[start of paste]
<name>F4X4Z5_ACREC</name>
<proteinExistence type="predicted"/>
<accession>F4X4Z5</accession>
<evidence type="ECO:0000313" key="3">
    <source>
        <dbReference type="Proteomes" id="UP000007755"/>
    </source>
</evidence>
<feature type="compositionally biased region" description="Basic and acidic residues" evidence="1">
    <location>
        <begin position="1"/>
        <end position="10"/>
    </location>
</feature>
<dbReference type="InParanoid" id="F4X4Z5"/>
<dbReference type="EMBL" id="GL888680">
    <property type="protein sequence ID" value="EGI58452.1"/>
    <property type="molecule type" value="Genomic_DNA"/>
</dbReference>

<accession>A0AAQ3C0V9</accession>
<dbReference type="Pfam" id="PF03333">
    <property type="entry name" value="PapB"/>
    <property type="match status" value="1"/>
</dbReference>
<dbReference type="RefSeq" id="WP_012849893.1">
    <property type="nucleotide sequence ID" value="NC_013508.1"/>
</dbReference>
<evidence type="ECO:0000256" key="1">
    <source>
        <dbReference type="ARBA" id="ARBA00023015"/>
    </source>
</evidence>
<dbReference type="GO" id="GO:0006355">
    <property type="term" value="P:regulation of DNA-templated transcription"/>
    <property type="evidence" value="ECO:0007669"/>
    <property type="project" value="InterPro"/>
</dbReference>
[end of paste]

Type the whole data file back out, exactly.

<name>F4X4Z5_ACREC</name>
<proteinExistence type="predicted"/>
<accession>F4X4Z5</accession>
<evidence type="ECO:0000313" key="3">
    <source>
        <dbReference type="Proteomes" id="UP000007755"/>
    </source>
</evidence>
<feature type="compositionally biased region" description="Basic and acidic residues" evidence="1">
    <location>
        <begin position="1"/>
        <end position="10"/>
    </location>
</feature>
<dbReference type="InParanoid" id="F4X4Z5"/>
<dbReference type="EMBL" id="GL888680">
    <property type="protein sequence ID" value="EGI58452.1"/>
    <property type="molecule type" value="Genomic_DNA"/>
</dbReference>

<accession>A0AAQ3C0V9</accession>
<dbReference type="Pfam" id="PF03333">
    <property type="entry name" value="PapB"/>
    <property type="match status" value="1"/>
</dbReference>
<dbReference type="RefSeq" id="WP_012849893.1">
    <property type="nucleotide sequence ID" value="NC_013508.1"/>
</dbReference>
<evidence type="ECO:0000256" key="1">
    <source>
        <dbReference type="ARBA" id="ARBA00023015"/>
    </source>
</evidence>
<dbReference type="GO" id="GO:0006355">
    <property type="term" value="P:regulation of DNA-templated transcription"/>
    <property type="evidence" value="ECO:0007669"/>
    <property type="project" value="InterPro"/>
</dbReference>